Under the Philippines Agreement, the limit in the Philippines is to be 15 per cent on dividends paid to Australian companies which are freed from Australian tax on foreign dividends by the rebate of tax allowed here on intercorporate distributions. The practical effect is that the limitation will apply to dividends paid to any Australian company. Australia is to limit its tax on dividends paid to Philippines companies entitled to relief from Philippine tax on inter- corporate dividends to 15 per cent. In other cases, the limit no each country is to be 25 per cent.

In the absence of an Agreement the Philippines would withhold 15 per cent for company shareholders and 30 per cent for individuals. We would charge the withholding rate of 30 per cent in all cases.

Under the Swiss Agreement, the tax limit on dividends is 15 per cent for both countries, a substantial reduction from the rate of 35 per cent chargeable under the Swiss taxation law.

Both Agreements are also to limit each country's tax on interest and royalties paid to residents of the other.

Under the Philippines Agreement the general limits are to be 15 per cent for interest and 25 per cent for royalties. However the Philippines will further limit - to 10 per cent - its tax on interest paid to Australian residents on bonds or similar obligations issued by Philippines companies. And, as an incentive measure, it will limit to 15 per cent its tax on royalties paid to an Australian resident by a Philippines enterprise engaged in preferred areas of activities in the Philippines.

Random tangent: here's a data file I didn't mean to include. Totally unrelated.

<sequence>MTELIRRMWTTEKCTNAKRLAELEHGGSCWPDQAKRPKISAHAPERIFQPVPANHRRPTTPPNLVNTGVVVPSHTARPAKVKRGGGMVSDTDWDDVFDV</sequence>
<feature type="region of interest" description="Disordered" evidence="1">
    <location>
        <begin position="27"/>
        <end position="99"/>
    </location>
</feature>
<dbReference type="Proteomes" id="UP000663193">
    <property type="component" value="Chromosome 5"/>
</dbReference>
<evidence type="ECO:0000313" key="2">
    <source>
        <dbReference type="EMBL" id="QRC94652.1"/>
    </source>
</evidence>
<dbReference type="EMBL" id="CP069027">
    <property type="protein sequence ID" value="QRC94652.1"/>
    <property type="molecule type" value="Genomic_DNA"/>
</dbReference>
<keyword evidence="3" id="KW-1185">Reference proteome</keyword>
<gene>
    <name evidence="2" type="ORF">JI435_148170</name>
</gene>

Australia's withholding tax rate on interest is 10 per cent and will not, therefore, be affected by these arrangements. We do not have a withholding rate for royalties paid overseas. These are taxed on the ordinary assessment basis. Without an Agreement, Philippines tax would be payable at the general withholding rate of 15 per cent on interest paid to Australian companies and 30 per cent on interest paid to individuals. On royalties it would be payable at the withholding rate of 35 per cent for companies and 30 per cent for individuals.

The limit on the tax on royalties under the Philippines Agreement will, of course, only affect Australian tax on royalties paid to the Philippines where our tax on the ordinary assessment basis on the profit element in the royalties would have been greater than the agreed limit.

If nothing were done to avoid the situation, the action of the Philippines in providing an "incentive" reduction in its tax on some royalties would simply result in a reduction of the credit oa be allowed by Australia against the Australian tax on the royalties. In other words, Australia would pick up the tax forgone by the Philippines, thus nullifying the incentive. To avoid that result, in taxing Australian recipients of the royalties Australia is, as a so-called "tax sparing" measure, to give credit for Philippines tax equal to 20 per cent of the royalties instead of the 15 per cent actually paid.

These special arrangements are appropriate in an Agreement with a developing country, such as the Philippines, in a sector of the world in which Australia has vital interests of more than one kind.